Woolworth Corporation operates a total of approximately 9,400 stores, consisting of more than 7,650 specialty stores and 1,740 general merchandise stores in more than 40 formats, including Foot Locker, Woolworth, Champs Sports, Lady Foot Locker and Afterthoughts. Woolworth Corporation currently operates stores in the United States, Canada, Mexico, Germany, England, France, Italy, Luxembourg, Belgium, the Netherlands and Australia.
 BACKGROUND
 CREATION OF MARTIN LUTHER KING JR. VIDEO TAPE
 The video tape on the making of the Martin Luther King Jr. mural by the artist Don Miller is a story within a story.
 First and foremost, it is the stirring account of the life and achievements of Dr. Martin Luther King Jr., the extraordinary and courageous leader who dedicated his life to the cause of constructive social change. At the same time, it is the story of the extensive research and painstaking attention to detail involved in the creative process as Miller, in a concentrated two-year period, committed his personal vision of the highlights of Dr. King's life to canvas.
 Miller, a prominent New Jersey artist, initially contacted the board of trustees of the Martin Luther King Jr. Memorial Library in Washington, D.C. in early 1984, with the proposal to paint a mural documenting the life of Dr. King. Miller, whose professional career extends over 40 years, conceptualized a work that would capture the sweep of events of the 1950s and 1960s in which Dr. King played a singular role.
 In Montclair, N.J., where the mural was painted, Miller chose as his studio a 2,500-square-foot converted ballroom, large enough to accommodate two 28-foot panels. Over the many months of the project, it became more than a studio. It was the place where many civil rights leaders, who had worked with Dr. King, as well as artists, friends and associates of Miller, assembled to witness the evolution of an idea into an artistic statement. While Miller conducted many oral-history interviews in the studio, he also traveled to places in the South to talk to individuals who had been associated with many of the movement's historic events.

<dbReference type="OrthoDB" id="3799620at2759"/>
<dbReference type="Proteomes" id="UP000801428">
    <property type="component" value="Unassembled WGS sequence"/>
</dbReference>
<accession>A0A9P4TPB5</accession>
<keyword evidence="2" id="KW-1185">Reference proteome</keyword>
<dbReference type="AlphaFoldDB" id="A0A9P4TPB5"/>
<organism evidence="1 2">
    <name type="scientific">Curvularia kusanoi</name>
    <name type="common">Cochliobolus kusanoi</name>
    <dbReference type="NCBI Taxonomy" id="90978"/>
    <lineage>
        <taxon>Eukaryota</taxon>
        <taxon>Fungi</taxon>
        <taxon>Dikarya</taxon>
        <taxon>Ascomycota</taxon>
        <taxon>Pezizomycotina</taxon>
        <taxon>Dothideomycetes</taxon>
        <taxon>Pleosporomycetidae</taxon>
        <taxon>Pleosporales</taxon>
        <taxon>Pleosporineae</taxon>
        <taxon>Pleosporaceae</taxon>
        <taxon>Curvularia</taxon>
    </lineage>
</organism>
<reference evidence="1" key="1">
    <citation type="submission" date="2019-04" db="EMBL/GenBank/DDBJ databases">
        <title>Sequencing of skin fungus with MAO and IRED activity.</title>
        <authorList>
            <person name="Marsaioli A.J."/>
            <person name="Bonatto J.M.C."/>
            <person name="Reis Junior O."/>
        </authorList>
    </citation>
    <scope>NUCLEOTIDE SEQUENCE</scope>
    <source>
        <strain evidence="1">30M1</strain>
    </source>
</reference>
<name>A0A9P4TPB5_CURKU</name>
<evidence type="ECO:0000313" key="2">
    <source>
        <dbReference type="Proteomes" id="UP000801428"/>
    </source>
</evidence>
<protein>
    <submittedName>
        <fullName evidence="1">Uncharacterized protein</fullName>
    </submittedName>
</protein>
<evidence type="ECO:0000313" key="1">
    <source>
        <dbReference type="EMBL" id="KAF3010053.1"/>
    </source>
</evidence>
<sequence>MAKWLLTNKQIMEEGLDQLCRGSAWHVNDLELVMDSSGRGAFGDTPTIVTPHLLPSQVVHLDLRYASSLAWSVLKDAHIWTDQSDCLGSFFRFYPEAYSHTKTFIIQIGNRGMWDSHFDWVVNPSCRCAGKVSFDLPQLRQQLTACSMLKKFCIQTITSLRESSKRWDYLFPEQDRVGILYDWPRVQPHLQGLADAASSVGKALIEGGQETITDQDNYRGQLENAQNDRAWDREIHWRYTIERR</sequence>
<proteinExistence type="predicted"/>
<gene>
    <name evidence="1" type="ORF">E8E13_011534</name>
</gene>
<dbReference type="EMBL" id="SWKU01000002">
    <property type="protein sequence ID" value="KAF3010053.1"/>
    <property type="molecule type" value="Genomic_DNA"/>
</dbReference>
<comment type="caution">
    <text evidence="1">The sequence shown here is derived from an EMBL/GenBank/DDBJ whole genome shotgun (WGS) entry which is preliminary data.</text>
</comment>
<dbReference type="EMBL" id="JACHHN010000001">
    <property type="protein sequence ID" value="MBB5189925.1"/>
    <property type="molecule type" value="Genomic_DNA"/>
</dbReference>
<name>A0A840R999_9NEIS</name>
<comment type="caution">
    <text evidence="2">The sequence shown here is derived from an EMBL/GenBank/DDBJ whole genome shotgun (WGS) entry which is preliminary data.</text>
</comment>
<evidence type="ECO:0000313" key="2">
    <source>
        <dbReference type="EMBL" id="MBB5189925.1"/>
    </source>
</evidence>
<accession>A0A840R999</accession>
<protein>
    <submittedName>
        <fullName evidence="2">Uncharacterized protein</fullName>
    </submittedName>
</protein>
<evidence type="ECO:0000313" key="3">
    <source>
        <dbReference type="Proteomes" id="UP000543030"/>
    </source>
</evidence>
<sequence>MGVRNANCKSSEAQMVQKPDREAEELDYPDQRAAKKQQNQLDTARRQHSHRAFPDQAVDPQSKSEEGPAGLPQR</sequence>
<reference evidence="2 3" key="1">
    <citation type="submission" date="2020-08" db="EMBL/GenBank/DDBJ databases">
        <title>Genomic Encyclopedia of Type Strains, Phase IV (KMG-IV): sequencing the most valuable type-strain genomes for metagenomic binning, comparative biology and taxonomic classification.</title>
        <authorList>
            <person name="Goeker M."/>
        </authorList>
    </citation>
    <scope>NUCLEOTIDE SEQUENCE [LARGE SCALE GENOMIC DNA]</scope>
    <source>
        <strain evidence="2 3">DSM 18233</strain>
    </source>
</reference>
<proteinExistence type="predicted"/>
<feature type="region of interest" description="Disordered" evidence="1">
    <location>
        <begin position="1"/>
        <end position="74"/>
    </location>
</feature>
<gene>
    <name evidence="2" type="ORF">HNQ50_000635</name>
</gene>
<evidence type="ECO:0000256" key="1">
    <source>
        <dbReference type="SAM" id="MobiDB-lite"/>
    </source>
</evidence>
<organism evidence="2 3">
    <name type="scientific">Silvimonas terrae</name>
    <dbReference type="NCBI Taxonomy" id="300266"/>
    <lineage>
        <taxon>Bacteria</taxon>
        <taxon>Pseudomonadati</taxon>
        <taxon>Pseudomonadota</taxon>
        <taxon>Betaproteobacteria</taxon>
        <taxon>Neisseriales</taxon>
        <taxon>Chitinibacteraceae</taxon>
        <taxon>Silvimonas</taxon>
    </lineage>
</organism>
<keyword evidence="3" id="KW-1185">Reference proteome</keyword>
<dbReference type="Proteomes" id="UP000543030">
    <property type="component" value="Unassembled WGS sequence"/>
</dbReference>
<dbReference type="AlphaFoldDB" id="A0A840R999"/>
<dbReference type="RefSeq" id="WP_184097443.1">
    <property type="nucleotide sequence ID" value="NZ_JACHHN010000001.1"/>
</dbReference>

On his first trip, in June, 1984, he traveled to Montgomery, Ala., where he met with E.D. Nixon, a veteran of the civil rights struggle and the person most influential in selecting the then 26-year-old Dr. King to lead the famous Montgomery Bus Boycott, in 1955-1956.
 Other oral-history interviews were conducted with such other well known figures in the movement as Rosa Parks, the Rev. Ralph D. Abernathy, Mayor Andrew Young of Atlanta, Dorothy Cotton, and the Rev. Wyatt Tee Walker. Their reminiscences and Miller's frequent recourse to books, articles and photographs on Dr. King shaped the artist's interpreting the movement on canvas.
 Miller's long work on the Martin Luther King Jr. mural came to a close just as the nation prepared to celebrate Dr. King's birthday on Jan. 20, 1986. It was unveiled in a ceremony before 9,000 people in Washington, D.C. where it is on permanent display in the Martin Luther King Jr. Memorial Library there.
 -0- 2/14/92
 CONTACT: Frances E. Trachter of Woolworth, 212-553-2394
CO: WOOLWORTH CORPORATION
IN REA
ST: NEW YORK (NY)


-- NY024 -- 9041 02/14/92
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Date:Feb 14, 1992